News organizations are increasingly turning to automated live captioning systems to speed the process and ensure accuracy.

News organizations are increasingly turning to automated live captioning systems to speed the process and ensure accuracy.

Cloud-Based Workflows Are The Future

The past year has seen a huge migration into cloud-hosted captioning workflows, simply because it makes economic sense when having to process hundreds of new titles at a time. Netflix, for one, has migrated to an automated system it developed in-house. A considerable amount of internal research has also gone into the timing of the text to ensure readability. The OTT provider now also offers Audio Description captions as well on many of its titles.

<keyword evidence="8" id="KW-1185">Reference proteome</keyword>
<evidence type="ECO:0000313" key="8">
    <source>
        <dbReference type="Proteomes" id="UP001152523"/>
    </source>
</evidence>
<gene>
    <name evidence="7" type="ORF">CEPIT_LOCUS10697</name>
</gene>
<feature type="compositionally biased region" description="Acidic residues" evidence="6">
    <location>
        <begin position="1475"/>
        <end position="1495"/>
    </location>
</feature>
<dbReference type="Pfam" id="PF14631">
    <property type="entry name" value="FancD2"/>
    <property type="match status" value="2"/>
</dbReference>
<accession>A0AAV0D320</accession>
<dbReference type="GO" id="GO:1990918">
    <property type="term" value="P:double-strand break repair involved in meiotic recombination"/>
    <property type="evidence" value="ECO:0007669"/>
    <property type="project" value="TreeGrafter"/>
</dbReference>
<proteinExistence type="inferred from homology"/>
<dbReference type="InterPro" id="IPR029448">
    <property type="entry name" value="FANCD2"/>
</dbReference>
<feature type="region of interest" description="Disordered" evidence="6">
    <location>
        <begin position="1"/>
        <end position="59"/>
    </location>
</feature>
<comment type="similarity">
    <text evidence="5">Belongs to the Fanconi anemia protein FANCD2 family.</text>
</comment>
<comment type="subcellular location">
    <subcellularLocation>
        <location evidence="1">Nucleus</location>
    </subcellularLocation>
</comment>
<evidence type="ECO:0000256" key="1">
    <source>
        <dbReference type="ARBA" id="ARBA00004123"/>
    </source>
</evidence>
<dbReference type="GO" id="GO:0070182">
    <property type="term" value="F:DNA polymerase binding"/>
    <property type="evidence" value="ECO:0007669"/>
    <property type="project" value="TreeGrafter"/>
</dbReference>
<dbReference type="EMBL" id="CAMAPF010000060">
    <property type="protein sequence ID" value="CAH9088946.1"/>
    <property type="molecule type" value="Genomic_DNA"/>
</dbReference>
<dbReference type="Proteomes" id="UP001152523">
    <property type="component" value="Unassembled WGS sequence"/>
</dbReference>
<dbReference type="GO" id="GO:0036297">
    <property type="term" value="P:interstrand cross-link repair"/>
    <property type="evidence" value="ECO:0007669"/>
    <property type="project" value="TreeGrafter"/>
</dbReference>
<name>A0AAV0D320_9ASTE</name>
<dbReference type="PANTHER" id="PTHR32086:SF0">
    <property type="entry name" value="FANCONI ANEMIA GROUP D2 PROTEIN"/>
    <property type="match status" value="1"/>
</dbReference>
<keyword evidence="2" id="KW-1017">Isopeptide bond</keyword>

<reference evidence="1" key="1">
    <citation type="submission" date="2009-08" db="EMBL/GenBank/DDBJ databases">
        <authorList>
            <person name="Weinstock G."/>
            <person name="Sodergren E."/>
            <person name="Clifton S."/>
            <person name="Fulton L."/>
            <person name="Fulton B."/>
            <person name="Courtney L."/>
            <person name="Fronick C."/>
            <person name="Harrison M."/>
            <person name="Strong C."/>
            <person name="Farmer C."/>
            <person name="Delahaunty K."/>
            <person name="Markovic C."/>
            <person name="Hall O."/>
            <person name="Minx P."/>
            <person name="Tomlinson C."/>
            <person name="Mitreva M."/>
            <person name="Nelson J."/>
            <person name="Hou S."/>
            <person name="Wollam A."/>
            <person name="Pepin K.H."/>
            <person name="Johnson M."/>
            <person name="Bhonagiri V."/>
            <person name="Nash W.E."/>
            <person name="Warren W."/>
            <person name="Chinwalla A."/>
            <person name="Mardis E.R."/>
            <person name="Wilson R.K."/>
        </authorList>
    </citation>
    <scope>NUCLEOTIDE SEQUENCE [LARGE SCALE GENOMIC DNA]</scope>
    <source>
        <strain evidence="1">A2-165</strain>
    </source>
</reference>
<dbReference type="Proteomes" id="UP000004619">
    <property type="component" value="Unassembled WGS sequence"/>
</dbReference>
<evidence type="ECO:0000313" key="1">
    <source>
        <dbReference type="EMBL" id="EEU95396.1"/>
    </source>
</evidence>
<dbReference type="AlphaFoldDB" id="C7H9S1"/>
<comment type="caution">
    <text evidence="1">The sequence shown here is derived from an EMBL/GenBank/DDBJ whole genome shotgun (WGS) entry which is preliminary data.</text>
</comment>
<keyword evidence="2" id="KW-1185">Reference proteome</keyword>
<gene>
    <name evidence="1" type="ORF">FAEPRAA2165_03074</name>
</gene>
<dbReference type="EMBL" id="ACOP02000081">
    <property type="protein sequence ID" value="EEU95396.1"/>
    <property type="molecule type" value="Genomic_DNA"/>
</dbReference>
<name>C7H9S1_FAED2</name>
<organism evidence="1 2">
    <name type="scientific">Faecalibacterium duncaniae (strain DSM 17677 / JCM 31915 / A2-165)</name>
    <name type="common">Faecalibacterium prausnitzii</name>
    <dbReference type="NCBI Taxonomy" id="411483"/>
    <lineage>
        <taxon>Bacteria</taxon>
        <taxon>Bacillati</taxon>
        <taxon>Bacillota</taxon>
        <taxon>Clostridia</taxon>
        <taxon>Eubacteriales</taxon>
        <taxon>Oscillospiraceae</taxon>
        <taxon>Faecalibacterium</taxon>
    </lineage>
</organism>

Due to looming financial and content demand pressures, large broadcasters have begun to understand they need automation to manage the ever increasing amount of material that needs to be captioned. The scalability of the cloud ensures that broadcasters only pay for cloud connection and processing costs when they actually need it and can turn off the services when they don’t. In addition, cloud-based captioning services with large databases of keywords and phrases have set up thousands of parameters that have been built up over a decade or more of captioning to maintain a high degree of accuracy.

Even some of the smaller TV stations are happy using an automatic caption system instead of the traditional human captioning model because over time the savings are so large and the accuracy is often as good as or better than what they were getting before. There might be a situation where a human captioner would work best for a special event or when addressing a specific foreign language audience, but artificial intelligence and automation is catching up rapidly and the differences are getting smaller every day.